The Living Daylights | 1987
The opening NATO exercise teaser, infiltrated by the Russians, was filmed on Gibraltar. The rocky southern tip of Spain, Gibraltar has been British territory (and a British naval base) since 1713, and though the native Gibraltarians are happy with this, the Spanish are understandably keen to get it back.
Less than 15 miles from the coast of Morocco, the rocky outcrop was known as one of the two ‘Pillars of Hercules’ – the headlands either side of the Strait of Gibraltar, the narrow neck separating Europe from Africa, which provides the only link between the Atlantic Ocean and the Mediterranean Sea.
The rock is inhabited by Barbary apes (which are actually monkeys) – the only monkeys native to Europe. The inevitable legend has it that once the ‘apes’ leave, the British will leave.
‘Universal Exports’, Bond’s MI6 HQ in London, is Malaysia House, 57 Trafalgar Square (it's actually the office of Malaysian Tourism) on the south side of the Square.
The ‘Czech' scenes were filmed in Vienna, Austria. The theatre in ‘Bratislava’ (incorrectly labelled 'Bratislavia'), from which General Koskov (Jeroen Krabbé) apparently defects during the concert is the Volksoper Vienna, Währinger Strasse 78. About ten minutes from the city centre, the Volksoper stages operettas as well as 18th, 19th and 20th century operas, classic musicals and ballet, during a season which runs from September to July. The opera house is also featured in Liliana Cavani's perverse 1974 drama The Night Porter, with Dirk Bogarde and Charlotte Rampling.
Bond covers the sniper from above the shop at Währinger Strasse 65 on the corner of Schlagergasse across the street.
Kara Milovy (Maryam d'Abo) is detained by the KGB on Antonigasse at Paulinengasse.
Her apartment is nearby at Antonigasse 92.
The ‘Bladen’ safe house, from which Koskov is abducted by Necros (Andreas Wisniewski), is Stonor House and Gardens, in a valley in the Chiltern Hills about four miles north of Henley-on-Thames in Oxfordshire. One of the oldest family homes still lived in today, it houses a 12th-century private chapel, and its gardens contain the remains of a prehistoric stone circle.
The estate is also seen onscreen in Neil LaBute's 2002 adaptation of AS Byatt's Possession, with Gwyneth Paltrow and Aaron Eckhart, and the film version of Tom Kempinski's stage success Duet for One, with Julie Andrews and Max Von Sydow. On TV, you might have caught it in Midsomer Murders , Roald Dahl's Danny, Champion Of The World and Hornblower.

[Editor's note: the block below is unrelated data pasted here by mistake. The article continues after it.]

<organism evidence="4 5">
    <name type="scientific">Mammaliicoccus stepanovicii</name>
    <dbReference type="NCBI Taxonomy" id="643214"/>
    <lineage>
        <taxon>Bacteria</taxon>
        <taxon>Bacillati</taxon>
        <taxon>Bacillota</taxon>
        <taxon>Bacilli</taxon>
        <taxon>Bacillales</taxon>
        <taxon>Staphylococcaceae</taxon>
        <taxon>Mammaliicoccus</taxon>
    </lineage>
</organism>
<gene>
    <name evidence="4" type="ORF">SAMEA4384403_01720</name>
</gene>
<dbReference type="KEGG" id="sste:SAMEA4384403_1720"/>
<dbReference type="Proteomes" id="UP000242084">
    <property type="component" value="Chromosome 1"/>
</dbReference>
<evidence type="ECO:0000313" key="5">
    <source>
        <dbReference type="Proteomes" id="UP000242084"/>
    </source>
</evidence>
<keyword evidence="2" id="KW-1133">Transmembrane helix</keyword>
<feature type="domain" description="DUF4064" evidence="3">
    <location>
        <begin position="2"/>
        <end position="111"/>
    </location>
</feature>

Back in Vienna, Bond meets Saunders at the 'Prater Café' (which is a set) in the huge Prater Park, District 2, between the Danube and the Danube Canal (subway: Praterstern). He naturally takes Kara Milovy (Maryam d'Abo) for a spin in the Wiener Riesenrad, the Grand Ferris Wheel, erected in 1896 and restored in 1948 after war damage, which still stands in the Prater. It is, of course, famous for its appearance in Carol Reed’s The Third Man (on which director John Glen had worked as Assistant Sound Editor) and Richard Linklater’s Before Sunrise.
Bond and Kara stay at the Hotel Im Palais Schwarzenberg, Schwarzenbergplatz 9, situated in 15 acres of park in the heart of Vienna itself. Built 300 years ago as a palace, it was gutted by the Nazis, and part of it has since been developed as a luxury hotel, though it doesn't currently seem to be open.
Bond and Kara ride in a horse-drawn carriage through the grounds of Vienna’s Summer Palace, Schoenbrunn Palace.
It’s in the Palace Theatre, opened in 1747 in the western wing of Schoenbrunn by Empress Maria Theresa, that they attend a performance of Mozart's The Marriage Of Figaro.
The tram depot at Kreuzgasse 72 is no longer used and has been redeveloped as retail space.
Alongside, you can still see the entrance to the Gents' toilet.
The gasometer from which Koskov is spirited out of 'Bratislava' is one of four identical gas holders at what is now helpfully called Gasometer (it has its own U-bahn station) in Vienna.
The disused buildings have been redeveloped, one now housing a smart shopping mall.
Ouarzazate in Morocco stands in for ‘Afghanistan’ (remember when the Russians were the bad guys and the Taliban were heroic freedom fighters?). The ‘Russian’ airstrip is Ouarzazate Airfield. The striking town of Ait Benhaddou in Ouarzazate is an often-used location – seen in films such as Lawrence of Arabia and Gladiator).
The villa of arms dealer Brad Whitaker (Joe Don Baker) is the Forbes Museum, Palace El Mendoub, rue Shakespeare, Tangier (though, as for many of the film’s scenes, the interior was recreated in the studio at Pinewood). The museum, founded by billionaire – and collector of lead soldiers – Malcolm Forbes, now houses a collection of 115,000 his model fighting men, re-enacting major battles of history from Waterloo to Dien Bien Phû – complete with lighting and sound effects.
Not all of ‘Tangier’, though, is Morocco. It’s partly Suffolk, in England. Take a look at the banquet scene, where General Pushkin (John Rhys-Davies) is seemingly assassinated. You might recognise it as the exotic faux-‘Indian’ interior of Elveden Hall, site of the bizarre orgy in Stanley Kubrick’s Eyes Wide Shut, and the interior of villain Iain Glen’s mansion in Lara Croft: Tomb Raider (Elveden is a private home and not open to the public).